Associate of Arts, Para-Professional Education / Bachelor of Science, Elementary Education
The Haskell Memorial Arch, located on campus, serves as a model for the School of Education’s (SOE) Conceptual Framework (CF). This model illustrates the strong foundation of knowledge and skills needed to develop Native Leaders who become critical thinkers, high achievers, reflective practitioners, and caring leaders for tomorrow’s learners. This model symbolizes the importance of two main support systems, the mission and the vision, which are built upon high standards and accountability. The evaluation process includes a variety of assessment practices and checkpoints throughout the program to monitor and enhance the candidate’s growth and development.
Conceptual Framework Components
The conceptual framework for Haskell Indian Nations University’s School of Education (SOE) includes three main components: the mission, the vision, and the evaluation process. These three components guide the operation of the Elementary Teacher Education Program (ETEP). Key defining elements are included to support each component. The SOE’s mission is defined and supported by fifteen Program Objectives and ten Leadership Qualities identified as teacher candidate dispositions. The SOE’s vision is displayed through the Elementary Teacher Education Program of Study. The SOE Evaluation Process includes scheduled meetings, teacher candidate monitoring procedures, and utilization of a variety of assessment practices.
Haskell Indian Nations University’s School of Education provides a quality Elementary Teacher Education Program grounded in traditional and contemporary American educational philosophies and theories, current best practices, and K-6 curriculum standards while integrating native and cultural perspectives to foster equitable learning communities for children.
Haskell Indian Nations University’s School of Education is dedicated to developing Native Leaders who are critical thinkers, high achievers, reflective practitioners, and caring leaders for tomorrow’s learners.
Using the Mission Statement, Professional Leadership Qualities and knowledge base supported by research and current best practices, the SOE faculty identifies ten Unit Objectives. Teacher candidates are expected to demonstrate mastery of these objectives in the process of becoming critical thinkers, high achievers, reflective practitioners and caring leaders for tomorrow’s learners. These are closely related to the Kansas Professional Education Standards adopted by the Kansas State Board of Education January, 2015. Our teacher candidates will demonstrate:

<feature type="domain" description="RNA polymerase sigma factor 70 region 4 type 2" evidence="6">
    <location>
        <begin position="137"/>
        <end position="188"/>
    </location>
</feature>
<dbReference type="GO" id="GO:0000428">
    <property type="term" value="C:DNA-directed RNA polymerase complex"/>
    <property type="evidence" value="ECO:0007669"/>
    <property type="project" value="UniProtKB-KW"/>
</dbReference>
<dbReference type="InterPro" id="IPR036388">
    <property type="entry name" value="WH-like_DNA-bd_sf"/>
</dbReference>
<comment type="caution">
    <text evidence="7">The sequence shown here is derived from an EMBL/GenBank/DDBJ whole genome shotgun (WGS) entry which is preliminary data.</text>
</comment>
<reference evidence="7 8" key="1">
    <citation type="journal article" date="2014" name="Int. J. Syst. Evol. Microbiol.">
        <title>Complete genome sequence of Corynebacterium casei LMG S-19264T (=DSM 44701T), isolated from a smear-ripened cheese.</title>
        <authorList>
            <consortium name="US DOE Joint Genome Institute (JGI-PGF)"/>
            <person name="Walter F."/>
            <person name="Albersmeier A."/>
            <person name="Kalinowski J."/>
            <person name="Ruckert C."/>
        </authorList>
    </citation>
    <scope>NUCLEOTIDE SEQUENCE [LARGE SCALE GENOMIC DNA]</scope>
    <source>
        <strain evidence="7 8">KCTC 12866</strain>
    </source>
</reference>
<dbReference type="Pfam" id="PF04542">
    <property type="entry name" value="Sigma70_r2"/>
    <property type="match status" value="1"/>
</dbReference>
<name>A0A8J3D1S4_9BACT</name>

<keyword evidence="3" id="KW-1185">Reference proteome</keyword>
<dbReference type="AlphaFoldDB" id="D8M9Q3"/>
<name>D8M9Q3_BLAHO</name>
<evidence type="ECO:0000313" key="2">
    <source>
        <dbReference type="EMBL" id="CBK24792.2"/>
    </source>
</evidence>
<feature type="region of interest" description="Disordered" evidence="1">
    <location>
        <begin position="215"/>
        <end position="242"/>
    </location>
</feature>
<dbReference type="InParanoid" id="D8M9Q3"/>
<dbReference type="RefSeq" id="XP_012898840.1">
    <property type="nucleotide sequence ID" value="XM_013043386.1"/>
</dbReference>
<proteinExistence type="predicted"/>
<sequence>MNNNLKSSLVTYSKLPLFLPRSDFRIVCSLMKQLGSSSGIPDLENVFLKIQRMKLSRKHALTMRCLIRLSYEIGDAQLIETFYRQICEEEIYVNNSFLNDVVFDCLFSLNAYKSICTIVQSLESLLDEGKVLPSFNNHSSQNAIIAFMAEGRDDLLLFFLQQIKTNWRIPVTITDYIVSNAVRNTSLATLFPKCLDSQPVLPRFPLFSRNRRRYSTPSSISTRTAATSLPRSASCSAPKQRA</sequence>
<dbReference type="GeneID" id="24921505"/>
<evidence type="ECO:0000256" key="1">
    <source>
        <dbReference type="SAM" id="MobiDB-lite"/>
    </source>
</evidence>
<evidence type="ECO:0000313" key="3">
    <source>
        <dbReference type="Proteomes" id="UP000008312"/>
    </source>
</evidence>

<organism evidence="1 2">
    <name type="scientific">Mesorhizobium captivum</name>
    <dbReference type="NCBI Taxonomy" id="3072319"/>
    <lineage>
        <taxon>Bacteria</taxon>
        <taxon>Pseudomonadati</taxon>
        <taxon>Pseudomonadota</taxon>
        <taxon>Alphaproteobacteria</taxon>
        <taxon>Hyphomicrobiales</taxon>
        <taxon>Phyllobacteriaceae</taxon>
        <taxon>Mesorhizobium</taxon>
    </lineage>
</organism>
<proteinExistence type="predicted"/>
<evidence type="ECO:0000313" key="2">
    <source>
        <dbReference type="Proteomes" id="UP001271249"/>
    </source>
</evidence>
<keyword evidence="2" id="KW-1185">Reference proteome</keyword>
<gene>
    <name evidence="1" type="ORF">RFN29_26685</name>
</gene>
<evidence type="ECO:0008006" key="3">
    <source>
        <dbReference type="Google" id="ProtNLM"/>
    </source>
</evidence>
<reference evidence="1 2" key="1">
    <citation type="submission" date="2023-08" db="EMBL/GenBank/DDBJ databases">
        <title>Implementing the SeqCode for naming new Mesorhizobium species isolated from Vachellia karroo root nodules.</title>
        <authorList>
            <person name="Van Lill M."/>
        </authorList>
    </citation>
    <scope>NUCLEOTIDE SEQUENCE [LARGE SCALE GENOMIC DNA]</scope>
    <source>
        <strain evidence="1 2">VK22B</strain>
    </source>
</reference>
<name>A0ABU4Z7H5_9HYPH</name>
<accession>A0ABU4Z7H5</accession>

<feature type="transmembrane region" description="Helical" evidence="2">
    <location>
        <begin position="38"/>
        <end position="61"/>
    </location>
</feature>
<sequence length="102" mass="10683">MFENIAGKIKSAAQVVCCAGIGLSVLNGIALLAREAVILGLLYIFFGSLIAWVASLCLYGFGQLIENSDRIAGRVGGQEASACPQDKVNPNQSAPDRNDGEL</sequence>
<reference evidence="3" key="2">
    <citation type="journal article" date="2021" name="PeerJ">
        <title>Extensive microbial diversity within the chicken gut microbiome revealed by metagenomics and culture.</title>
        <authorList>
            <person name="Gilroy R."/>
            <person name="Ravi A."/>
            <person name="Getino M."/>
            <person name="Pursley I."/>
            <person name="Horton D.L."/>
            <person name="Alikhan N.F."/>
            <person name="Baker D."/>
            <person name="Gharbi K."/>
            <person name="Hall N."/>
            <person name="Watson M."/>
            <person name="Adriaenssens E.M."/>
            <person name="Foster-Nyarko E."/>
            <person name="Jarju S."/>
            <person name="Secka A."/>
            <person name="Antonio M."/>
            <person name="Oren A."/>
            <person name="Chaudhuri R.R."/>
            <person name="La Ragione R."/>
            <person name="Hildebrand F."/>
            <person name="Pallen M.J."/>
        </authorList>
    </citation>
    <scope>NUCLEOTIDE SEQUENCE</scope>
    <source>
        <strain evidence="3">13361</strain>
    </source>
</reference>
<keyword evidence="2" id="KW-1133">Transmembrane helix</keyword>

Standard 1: Learner Development – The teacher understands how learners grow and develop, recognizing that patterns of learning and development vary individually within and across the cognitive, linguistic, social, emotional, and physical areas, and designs and implements developmentally appropriate and challenging learning experiences
Standard 2: Learning Differences – The teacher uses understanding of individual differences and diverse cultures and communities to ensure inclusive learning environments that enable each learner to meet high standards.
Standard 3: Learning Environment – The teacher works with others to create environments that support individual and collaborative learning, and that encourage positive social interaction, active engagement in learning and self-motivation.
Standard 4: Content Knowledge – The teacher understands the central concepts, tools of inquiry, and structures of the discipline(s) he or she teaches and creates learning experiences that make these aspects of the discipline accessible and meaningful for learners to assure mastery of the leftdropdowncontent.
Standard 5: Application of Content – The teacher understands how to connect concepts and use differing perspectives to engage learners in critical thinking, creativity, and collaborative problem solving related to authentic local and global issues.
Standard 6: Assessment – The teacher understands and uses multiple method of assessment to engage learners in their own growth, to monitor learner progress, and to guide the teacher’s and learner’s decision making
Standard 7: Planning for Instruction – The teacher plans instruction that supports every student in meeting rigorous learning goals by drawing upon knowledge of leftdropdowncontent areas, curriculum, cross-disciplinary skills, and pedagogy, as well as knowledge of learners and the community context.